Galaxy Science Fiction, November 1952: A Retro-Review

Galaxy Science Fiction, November 1952: A Retro-Review

Galaxy November 1952-smallThe November 1952 issue of Galaxy Science Fiction features cover art by Jack Coggins of an Earth satellite. This satellite is more like a space station than satellites I typically think of. But considering that the first artificial satellite (Sputnik 1) wasn’t launched until about five years after this issue hit newsstands, everything was still left to the imagination at this point.

Before I jump to the fiction, I want to comment on Willy Ley’s “For Your Information.” In part of the column, he discusses Mars and its vegetation. I thought that was rather odd or presumptuous for him, but at this time, scientists were observing coloration on the planet’s surface that changed seasonally. That coloration plausibly suggested vegetation, and if there’s vegetation, what other life might be there? Then Mariner 4 did a fly-by in 1965, showing reality. Additional Mariner spacecraft confirmed more of the same — that Mars was a dead planet.

I wonder how many people were crushed by this, including authors of science fiction. There might have been some who feared Martians coming to destroy us and felt relief. But I also think that the possibility of life on Mars offered a kind of hope to some — that humanity wasn’t completely alone. With the truth of Mars revealed, that hope had to extend beyond the neighboring red planet. It will be interesting to see how science fact continues to influence science fiction, not necessarily by devestating our hopes and dreams but by helping to reshape them into new possibilities. And even without life on Mars, the planet still has an allure to it — a vacant planet that beckons to be explored and perhaps settled.

“The Martian Way” by Isaac Asimov — Mario Rioz and Ted Long work together on a small ship near Mars, tracking and scavenging the abandoned shells of Earth spacecraft. These jettisoned pieces are essentially rocket stages cast off as part of the flight, and they contain metal the humans on Mars can reuse.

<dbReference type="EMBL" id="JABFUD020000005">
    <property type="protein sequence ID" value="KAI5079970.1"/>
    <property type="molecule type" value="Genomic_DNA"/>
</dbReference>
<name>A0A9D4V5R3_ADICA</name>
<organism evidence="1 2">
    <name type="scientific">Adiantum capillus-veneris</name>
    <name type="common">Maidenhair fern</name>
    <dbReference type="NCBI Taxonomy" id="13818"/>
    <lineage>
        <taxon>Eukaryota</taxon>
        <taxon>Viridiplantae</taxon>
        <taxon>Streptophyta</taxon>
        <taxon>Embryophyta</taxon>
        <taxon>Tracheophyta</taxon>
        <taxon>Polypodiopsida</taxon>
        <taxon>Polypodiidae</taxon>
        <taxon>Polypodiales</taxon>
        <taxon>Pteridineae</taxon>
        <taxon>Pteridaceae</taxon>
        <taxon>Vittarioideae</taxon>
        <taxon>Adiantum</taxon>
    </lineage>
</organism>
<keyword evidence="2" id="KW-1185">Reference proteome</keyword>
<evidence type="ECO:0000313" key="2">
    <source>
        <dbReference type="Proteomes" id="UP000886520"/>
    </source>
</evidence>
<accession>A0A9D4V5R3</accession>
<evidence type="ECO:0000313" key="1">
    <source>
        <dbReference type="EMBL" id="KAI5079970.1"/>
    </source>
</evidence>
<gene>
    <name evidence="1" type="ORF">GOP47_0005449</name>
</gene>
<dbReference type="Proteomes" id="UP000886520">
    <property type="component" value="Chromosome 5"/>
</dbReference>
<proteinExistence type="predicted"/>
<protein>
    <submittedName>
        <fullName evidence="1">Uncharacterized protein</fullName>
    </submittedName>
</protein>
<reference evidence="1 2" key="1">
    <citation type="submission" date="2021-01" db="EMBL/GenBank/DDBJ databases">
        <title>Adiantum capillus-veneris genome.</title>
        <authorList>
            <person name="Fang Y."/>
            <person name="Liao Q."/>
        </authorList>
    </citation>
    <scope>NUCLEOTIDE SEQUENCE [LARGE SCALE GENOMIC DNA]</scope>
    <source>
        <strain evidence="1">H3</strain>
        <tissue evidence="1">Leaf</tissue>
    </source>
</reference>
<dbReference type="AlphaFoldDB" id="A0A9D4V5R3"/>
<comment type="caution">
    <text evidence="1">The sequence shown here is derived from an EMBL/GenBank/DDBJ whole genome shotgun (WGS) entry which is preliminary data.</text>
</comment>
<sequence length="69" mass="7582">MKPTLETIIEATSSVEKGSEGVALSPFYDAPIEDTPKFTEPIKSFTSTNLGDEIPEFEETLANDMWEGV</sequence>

A rising politician on Earth named Hilder points out that Mars doesn’t reimburse Earth for the shells, and the monetary investments will take many years to return. But worse than that, Mars can never replenish the water it takes from Earth to propel its ships. As Hilder’s voice gains more attention, other politicians begin mimicking him, which leads to new policies that prevent the scavenging of shells.

Without solid work, Ted begins to plan for Mars, to figure out how they can supply their own water and break all ties with Earth. The only probable source is to go farther out in the solar system, which would take months of travel, longer than anyone has ever endured in space before. But Martians are used to tough situations, hewing out life on a rugged planet, and he knows a few scavengers who are looking for a job.

The Martian Way Isaac Asimov-smallIt took me a bit of time to get into the story because there’s some info dumping. But the story is worth it. There was a gritty, real sense to the plot, and the characters had some distinctiveness to them. This novella was included in The Science Fiction Hall of Fame, Volume Two B as one of the best novellas up to 1965.

“Warrior Race” by Robert Sheckley – Two men land on a planet in the Cascella system to refuel their ship. A previous exploration team left a cache of fuel in a metal spire, but the indigenous people protect the structure as a shrine. When the two men try to retrieve fuel from it, the natives start a battle, not by attacking the men but by slaying themselves.

I liked seeing a different culture in an alien race. It was also interesting seeing a story where the characters aren’t so much concerned for their own safety as they’re concerned for the safety of the aliens.

“Sugar Plum” by R. Bretnor – A neo-Victorian family purchase a planet to live on. Though they’re warned that the planet once belonged to a pirate, Charles (the head of the family) assures everyone of their safety. Beyond the danger of piracy, the family must deal with how the planet affects them over time, drawing them away from their decent and proper ways.

This is a fun story. Just picture a Victorian family in space, and that’s a sit-com by itself. The author’s full name is Reginald Bretnor, and he wrote a considerable amount of fiction over his lifetime.

“A Thought for Tomorrow” by Robert E. Gilbert – Orville Potts is in a psychiatric hospital, desperately wanting to escape. He can think deeply enough to picture himself in other places or periods of time, but they’re always lacking enough definition to take him there. If he could simply focus on the proper setting, he could go.